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Interviews

Terje Haakonsen Interview

Published in Whitelines Magazine Issue 88,  January 2010

Every month David Benedek interviews a different personality about the current state of snowboarding.

Snowboarding these days has probably grown far bigger than most of us ever thought it could. Despite this, I think a kind of connection still exists between all snowboarders, no matter the skill level or background. Sure, Joe punter who takes one trip a year may not necessarily have much in common with this month’s interviewee, but compared to any traditional sport we’re a pretty tight family. normally common ground ends at your choice of jersey colour or your affinity for beer.

Strangely enough, given our shared sense of community, the efforts to process snowboarding for mainstream digestion couldn’t have been further from a group effort – TTR, FIS, Grand Prix, X-games, DEW Tour… Pro boxing might be  he only sport with an equally messy competition structure – and those guys aren’t known for being especially good thinkers! Not that i am a great advocate of digesting stuff for the mainstream in the first place, but if we do choose to go for it (which we do) why not bundle the efforts under one roof, like the NBA, NFL, FIFA or any other pro association?

Few people know more about the whys and wherefore of these decisions than the one and only Haakonsen himself. So I asked him about how being a pro has changed, and why the Olympic system still sucks balls.

Terje Haakonsen, Photo by: Espen Lystad

DB: Looking back at the early days of your career, what do you feel is the most obvious diff erence to the pro of today?

TH: As a rider – less freedom.

DB: As in what’s expected of you, you mean?

TH: Well, obviously it’s a lot more professional today. Back then, a sponsor wouldn’t demand that much, they wouldn’t tell you what to do throughout the season. As long as you had a certain kind of media exposure and some OK results they wouldn’t ask for much more. Now the competition is harder in general, also for companies and events. Everybody has stepped it up from year to year so there’s far less room for mistakes.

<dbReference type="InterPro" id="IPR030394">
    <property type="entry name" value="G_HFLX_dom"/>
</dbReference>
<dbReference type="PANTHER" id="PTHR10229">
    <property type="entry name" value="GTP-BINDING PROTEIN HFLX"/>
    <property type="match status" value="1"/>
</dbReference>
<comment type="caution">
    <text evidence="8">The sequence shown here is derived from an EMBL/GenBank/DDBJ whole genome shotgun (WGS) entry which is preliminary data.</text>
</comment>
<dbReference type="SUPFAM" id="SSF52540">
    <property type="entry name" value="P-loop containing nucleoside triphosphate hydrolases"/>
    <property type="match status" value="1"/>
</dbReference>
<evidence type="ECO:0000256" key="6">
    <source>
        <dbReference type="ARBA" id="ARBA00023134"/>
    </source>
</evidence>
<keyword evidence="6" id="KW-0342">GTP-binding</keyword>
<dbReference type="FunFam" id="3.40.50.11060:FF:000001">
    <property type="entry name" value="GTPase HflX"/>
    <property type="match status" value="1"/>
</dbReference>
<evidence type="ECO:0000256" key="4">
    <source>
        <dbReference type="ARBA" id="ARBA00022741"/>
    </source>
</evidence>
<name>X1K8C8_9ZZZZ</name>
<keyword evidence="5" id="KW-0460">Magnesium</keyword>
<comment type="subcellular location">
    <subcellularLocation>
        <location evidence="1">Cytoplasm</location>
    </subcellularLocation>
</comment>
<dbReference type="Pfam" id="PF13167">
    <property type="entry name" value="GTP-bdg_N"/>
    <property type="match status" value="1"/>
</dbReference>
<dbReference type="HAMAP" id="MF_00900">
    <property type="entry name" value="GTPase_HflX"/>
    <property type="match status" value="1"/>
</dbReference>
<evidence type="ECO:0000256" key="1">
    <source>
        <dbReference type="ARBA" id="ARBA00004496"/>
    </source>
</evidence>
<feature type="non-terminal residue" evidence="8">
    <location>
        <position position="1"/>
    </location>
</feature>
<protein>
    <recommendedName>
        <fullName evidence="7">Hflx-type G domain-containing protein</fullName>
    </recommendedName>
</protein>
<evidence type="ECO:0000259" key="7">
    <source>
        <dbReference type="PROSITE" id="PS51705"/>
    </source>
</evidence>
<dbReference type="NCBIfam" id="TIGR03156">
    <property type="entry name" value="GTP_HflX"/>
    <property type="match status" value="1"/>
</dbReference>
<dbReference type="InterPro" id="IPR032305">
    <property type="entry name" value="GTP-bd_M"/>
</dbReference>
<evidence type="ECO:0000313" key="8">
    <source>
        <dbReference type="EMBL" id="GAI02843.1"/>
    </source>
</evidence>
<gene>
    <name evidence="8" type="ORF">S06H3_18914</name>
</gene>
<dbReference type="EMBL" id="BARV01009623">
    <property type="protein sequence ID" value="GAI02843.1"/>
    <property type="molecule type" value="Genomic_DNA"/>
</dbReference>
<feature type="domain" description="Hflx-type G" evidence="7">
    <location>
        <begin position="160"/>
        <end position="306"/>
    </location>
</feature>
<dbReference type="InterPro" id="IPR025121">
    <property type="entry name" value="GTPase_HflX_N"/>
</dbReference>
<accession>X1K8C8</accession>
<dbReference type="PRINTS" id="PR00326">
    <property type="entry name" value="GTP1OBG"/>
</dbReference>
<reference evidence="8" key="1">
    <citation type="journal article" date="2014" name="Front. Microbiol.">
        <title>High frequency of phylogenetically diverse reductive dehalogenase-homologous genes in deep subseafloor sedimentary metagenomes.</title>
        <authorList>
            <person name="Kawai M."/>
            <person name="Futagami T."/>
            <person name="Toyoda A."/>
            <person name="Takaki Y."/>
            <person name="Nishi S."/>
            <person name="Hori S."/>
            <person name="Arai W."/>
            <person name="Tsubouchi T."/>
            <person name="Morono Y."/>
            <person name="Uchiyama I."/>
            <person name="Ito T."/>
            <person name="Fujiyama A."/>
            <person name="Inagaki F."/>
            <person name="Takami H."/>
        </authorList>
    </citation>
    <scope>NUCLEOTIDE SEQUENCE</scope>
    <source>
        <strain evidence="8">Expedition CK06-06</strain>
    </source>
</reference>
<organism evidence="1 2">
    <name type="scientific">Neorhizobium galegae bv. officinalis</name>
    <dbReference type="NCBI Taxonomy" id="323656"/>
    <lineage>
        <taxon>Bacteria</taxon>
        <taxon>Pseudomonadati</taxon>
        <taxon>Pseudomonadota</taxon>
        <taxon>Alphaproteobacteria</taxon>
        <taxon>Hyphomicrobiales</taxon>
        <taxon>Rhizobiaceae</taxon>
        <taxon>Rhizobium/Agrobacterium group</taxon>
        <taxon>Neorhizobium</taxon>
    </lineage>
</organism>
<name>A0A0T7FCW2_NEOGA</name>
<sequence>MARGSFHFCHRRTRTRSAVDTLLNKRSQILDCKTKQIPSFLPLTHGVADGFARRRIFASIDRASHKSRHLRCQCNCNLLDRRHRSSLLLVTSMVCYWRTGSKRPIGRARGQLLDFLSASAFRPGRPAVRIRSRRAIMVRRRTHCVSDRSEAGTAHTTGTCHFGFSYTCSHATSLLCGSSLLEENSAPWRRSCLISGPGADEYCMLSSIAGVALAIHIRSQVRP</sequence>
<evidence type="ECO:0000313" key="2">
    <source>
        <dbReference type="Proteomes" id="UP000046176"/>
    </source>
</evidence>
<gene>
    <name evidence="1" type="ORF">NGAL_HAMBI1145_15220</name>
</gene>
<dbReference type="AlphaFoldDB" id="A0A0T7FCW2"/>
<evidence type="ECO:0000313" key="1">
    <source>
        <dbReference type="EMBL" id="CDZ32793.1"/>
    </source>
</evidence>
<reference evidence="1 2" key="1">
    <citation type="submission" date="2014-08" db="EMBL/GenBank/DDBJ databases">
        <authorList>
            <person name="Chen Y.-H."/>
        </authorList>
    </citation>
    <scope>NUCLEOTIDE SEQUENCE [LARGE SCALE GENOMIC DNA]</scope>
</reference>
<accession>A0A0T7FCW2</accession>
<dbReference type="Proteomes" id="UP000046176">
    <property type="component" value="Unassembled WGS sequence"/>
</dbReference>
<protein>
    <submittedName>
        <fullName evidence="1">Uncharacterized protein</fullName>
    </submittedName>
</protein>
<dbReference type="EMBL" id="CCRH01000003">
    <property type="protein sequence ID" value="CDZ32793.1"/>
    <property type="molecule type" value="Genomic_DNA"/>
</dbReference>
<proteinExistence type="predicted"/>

DB: Do you think going professional always results in less freedom or is there a way around that?

TH: Well, it all depends what kind of position you’re in. I’ve just seen so many companies come and go and it’s not easy to be a company, that’s why there are stricter rules and less freedom, they expect more exposure, and more progression. But that just comes with being part of the sports world. I mean, look at a soccer player, how many free days a year does he have? (laughs) And it’s also how you pick your career, too. Some people accept to get paid less and have more freedom… I’d say I was just as professional in my mid 20s as I am now.

DB: The structures just weren’t?

TH: Yeah, and also, you know, it’s still a young sport today and there’s millions of things to fi gure out. In general I think action sports rubbed off a lot on traditional sports – they’ve learned so much from us, from copying the style of events to marketing athletes. Even my lawyer who’s been doing my contracts since the very beginning, he looked at my contracts as this new way of thinking that then got adapted to classic sports athletes as well.

DB: Leaving more room for personality?

TH: Yes. You weren’t owned as much by middle men or a company. So comparing it to regular sports: you can still have freedom and be professional…the competition is just a lot harder.

DB: I think what’s weird is that there’s this sort of professional trap that’s actually counterproductive. you have these killer athletes and personalities with all this potential but they are so busy delivering what is expected on a day to day basis that you kind of miss out on these opportunities to progress the whole sport. do you think it’s possible to turn away from these delivery formulas and more towards exploration?

TH: And make money of it? (laughs)

DB: Haha, i dont know.

TH: Well, there’s a lot of 100% soul guys out there that just ride for themselves and are just as good as a pro or even bett er… so that’s a choice each person has to make for themselves. But you can’t blame someone for making a living out of their lifestyle. There are only so many options in life. Where do you want to see it go?

DB: Well, in general i think it’s on a good track but i think a lot of pro snowboarding content seems really fabricated to me. it’s more about feeding the consumer as opposed to having honest stories.

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